When the three of us meet, Dad'll want to discuss teaching. We're happy to hear him and have been supportive, but I'd be lying if I didn't say we have ganged up on him and been slightly dismissive at times, in an affectionate way.
We wound him up, saying he wouldn't have a handle on dealing with teenagers because his sons had grown up. We gave him scare stories just to keep him on his toes. The level of things he's had to deal with probably took him by surprise. I think he expected one or two isolated incidents, but that most pupils would want to learn. I think that's what's hardest for him - you can't really legislate for a lack of interest.
Dad presumably sees me as this dictatorial figure at the front, issuing instructions. I don't have to be quite as tough now, because I've had a few years in the job. I doubt my height - 6ft 8in - makes much of a difference. Your vocal projection and confidence in what you're saying is more important - there are lots of tiny teachers I'm quite scared of. The key is to establish a good relationship with your pupils.
Dad once asked, "Do you think it's a good thing if kids are giving you high fives as you leave the classroom?" I was in fits of laughter. I had worries about his discipline at that stage. Some kids made him a rosette with his picture that said "World's Best Teacher". I've no idea whether it was sarcastic. I would say, "That's shocking," but he maybe just has a good relationship.
Mum's got the kids' best interests at heart - she's very much a caring figure, maternal even. I helped out on a school trip, and saw what a great relationship she has. In her role, she knows the pupils very well - it's a different sort of relationship, and having spent a long time in one school, she knows the families and how different people are linked.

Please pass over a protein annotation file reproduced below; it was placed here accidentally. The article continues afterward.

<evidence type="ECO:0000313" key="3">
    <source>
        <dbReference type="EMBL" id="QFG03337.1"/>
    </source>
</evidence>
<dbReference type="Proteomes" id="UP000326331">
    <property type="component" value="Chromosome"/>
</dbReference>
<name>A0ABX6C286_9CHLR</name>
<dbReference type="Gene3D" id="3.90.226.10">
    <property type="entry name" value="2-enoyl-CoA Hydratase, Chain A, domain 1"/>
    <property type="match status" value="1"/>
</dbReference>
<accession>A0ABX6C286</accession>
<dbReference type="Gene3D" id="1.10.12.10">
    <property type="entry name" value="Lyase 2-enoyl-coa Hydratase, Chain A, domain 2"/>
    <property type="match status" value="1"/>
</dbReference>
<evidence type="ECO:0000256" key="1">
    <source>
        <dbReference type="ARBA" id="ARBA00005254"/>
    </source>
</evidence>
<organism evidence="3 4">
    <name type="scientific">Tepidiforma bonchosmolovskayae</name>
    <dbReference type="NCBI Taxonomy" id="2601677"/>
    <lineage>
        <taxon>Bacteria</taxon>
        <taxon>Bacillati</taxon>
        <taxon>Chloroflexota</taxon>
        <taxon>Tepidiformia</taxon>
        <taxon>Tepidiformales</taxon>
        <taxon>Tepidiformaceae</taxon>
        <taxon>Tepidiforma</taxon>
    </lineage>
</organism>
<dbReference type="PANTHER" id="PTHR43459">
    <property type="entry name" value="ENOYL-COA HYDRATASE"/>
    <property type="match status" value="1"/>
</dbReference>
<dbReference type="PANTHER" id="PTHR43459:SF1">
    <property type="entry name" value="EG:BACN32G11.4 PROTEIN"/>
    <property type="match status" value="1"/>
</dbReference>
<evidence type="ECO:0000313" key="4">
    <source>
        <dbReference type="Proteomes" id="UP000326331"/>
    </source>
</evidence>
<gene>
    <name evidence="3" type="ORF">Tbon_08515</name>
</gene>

Dad has gone into school on Saturdays and Sundays, but I'd be interested to see if he's still doing that in a couple of years. I'm not saying you can do the job in 35 hours, but for me, going in at weekends is a non- starter. You've just got to make a compromise on some things and set realistic goals - you've got to make sure classroom practice isn't hampered by other things.
I've been a teacher for 17 years and have had 15 very good years at All Saints. I'm a French teacher, but I've thrown myself into pupil support.
Forbes saw me spending all this time with pupils and going on study trips. I wondered whether he thought, "What is it she's getting so much satisfaction from?" I'm not sure he knew what he was letting himself in for.
He's always been a great teacher. He was a fantastic father to our three boys and was very good with new people at the BBC. He's getting on brilliantly - he's a natural.
He wasn't always the most punctual, but he's in school very early in the mornings. It's a complete change. And for somebody who said he would never, ever come home and say a word about teaching, he talks about nothing else. We have a laugh at his expense - I know young Forbes winds him up. He's just a voice of inexperience speaking to a boy of 28 and me.
I'm very pupil-centred. We're teaching children, not a subject. I find being in pupil support, seeing the whole pupil, a wonderful experience. I think Forbes will be the same, and young Forbes has already been on a few school trips - he has the same desire to get involved outwith the classroom.
I think it is an advantage being older. He doesn't have to gain that respect - it's already there. Children are always going to play up with a younger teacher, but with someone of Forbes's demeanour they're not going to mess around. He's had no problems with discipline.
When he got the rosette from the third-year class, it was from the heart. I think they responded to his enthusiasm. He'd gone to incredible lengths to pick little bits of video to emphasise certain points. Every lesson was planned with military precision. At the BBC, everything had to be just right and it's the same with the teaching job.
I'm very proud, even though it can be irritating. Sunday mornings he's been known to leave at 11am and return at 5pm, and work on video clips in the evenings. He's a perfectionist.
I don't feel we've lost two years of our lives during his training, even though I did the cooking, shopping and cleaning every weekend. It was hard going, but it's been worth it - he's got a lot to offer.
As told to Henry Hepburn.